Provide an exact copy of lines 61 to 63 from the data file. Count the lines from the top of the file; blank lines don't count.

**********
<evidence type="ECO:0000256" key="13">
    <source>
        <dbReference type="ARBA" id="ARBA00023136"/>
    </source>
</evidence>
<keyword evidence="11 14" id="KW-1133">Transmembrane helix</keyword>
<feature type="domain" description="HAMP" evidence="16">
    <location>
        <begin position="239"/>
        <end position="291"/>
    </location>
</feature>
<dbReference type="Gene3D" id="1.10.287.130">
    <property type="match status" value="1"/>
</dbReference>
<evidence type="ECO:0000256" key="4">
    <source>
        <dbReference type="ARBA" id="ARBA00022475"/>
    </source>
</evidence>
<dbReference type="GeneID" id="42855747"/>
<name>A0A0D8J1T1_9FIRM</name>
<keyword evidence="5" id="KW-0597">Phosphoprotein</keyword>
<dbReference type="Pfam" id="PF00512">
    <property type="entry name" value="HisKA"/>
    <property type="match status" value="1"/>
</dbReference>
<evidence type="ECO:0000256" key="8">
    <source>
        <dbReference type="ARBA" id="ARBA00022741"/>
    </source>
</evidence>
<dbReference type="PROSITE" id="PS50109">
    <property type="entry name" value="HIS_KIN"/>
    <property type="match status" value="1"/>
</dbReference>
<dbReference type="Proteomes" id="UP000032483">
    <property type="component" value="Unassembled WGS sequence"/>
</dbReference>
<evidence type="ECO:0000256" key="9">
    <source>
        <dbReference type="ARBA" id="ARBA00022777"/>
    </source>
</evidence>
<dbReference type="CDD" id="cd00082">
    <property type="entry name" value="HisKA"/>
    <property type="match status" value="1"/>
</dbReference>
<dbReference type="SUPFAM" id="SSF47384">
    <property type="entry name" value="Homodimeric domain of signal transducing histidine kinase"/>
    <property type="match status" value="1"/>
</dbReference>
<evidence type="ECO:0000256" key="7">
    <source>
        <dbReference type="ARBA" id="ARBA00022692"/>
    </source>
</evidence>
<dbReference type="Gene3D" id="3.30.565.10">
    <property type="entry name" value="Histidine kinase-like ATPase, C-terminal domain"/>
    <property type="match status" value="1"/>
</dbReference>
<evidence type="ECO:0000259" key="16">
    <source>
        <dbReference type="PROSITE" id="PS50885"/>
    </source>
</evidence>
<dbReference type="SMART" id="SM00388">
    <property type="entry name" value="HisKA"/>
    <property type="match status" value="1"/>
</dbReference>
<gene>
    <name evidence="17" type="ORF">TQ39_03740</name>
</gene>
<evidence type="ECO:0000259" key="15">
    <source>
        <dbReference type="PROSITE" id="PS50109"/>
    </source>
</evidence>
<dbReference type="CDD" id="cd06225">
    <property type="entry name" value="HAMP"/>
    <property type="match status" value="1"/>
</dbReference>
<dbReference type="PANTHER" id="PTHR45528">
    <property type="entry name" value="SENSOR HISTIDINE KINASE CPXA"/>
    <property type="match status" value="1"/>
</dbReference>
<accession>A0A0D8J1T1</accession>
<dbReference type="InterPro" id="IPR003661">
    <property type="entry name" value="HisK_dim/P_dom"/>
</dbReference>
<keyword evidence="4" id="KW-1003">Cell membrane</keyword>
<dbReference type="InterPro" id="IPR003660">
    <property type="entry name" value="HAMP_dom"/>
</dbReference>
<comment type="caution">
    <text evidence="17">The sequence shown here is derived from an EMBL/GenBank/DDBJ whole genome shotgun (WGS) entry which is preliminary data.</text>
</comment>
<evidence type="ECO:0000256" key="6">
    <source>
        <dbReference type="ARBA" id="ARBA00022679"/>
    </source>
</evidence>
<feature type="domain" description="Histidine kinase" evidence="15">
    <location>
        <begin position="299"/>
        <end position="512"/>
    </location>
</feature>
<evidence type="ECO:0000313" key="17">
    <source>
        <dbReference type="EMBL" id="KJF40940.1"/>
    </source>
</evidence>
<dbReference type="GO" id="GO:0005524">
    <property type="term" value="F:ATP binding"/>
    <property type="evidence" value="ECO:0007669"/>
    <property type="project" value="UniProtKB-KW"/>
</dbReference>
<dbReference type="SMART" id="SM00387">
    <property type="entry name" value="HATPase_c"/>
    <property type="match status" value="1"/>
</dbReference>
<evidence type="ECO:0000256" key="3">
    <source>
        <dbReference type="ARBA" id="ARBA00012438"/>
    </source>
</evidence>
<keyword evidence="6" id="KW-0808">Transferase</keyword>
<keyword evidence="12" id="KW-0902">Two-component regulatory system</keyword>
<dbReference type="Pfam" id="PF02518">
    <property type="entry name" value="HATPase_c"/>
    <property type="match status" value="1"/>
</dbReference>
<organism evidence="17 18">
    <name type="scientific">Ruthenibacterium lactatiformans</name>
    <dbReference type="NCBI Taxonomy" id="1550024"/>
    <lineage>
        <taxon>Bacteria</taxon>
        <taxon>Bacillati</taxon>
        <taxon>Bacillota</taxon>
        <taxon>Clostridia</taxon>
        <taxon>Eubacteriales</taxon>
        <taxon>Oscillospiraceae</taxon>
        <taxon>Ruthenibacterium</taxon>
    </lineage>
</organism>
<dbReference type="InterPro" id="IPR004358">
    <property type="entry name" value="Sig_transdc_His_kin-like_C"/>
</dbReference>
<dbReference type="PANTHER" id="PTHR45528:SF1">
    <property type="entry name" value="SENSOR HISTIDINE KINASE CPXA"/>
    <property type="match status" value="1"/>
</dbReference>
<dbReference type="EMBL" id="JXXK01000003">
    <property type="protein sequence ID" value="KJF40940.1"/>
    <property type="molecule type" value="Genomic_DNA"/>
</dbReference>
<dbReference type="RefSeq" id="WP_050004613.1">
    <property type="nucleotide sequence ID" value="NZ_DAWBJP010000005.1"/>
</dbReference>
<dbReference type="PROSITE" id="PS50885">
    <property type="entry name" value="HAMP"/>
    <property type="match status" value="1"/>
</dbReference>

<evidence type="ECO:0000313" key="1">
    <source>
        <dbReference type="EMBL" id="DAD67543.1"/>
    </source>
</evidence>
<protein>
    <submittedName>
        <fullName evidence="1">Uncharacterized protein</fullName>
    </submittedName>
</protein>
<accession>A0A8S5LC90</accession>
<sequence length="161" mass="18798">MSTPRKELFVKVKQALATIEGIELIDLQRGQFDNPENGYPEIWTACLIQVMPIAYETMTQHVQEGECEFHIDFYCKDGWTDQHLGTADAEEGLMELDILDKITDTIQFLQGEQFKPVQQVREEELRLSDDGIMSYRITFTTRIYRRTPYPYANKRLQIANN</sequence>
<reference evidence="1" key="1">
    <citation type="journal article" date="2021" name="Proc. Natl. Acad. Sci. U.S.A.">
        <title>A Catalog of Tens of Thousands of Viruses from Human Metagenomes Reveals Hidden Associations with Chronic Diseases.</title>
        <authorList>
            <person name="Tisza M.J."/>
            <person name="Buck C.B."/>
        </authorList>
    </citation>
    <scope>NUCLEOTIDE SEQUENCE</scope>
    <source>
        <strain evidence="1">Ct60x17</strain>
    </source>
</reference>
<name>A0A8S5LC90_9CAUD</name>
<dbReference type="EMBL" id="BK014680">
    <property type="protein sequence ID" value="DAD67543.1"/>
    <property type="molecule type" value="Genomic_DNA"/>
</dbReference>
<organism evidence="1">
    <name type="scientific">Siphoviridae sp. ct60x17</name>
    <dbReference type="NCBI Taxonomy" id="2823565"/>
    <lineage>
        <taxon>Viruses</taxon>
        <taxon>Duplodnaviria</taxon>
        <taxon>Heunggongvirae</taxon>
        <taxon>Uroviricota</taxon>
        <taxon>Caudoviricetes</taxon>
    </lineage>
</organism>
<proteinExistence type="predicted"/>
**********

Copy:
</dbReference>
<evidence type="ECO:0000259" key="16">
    <source>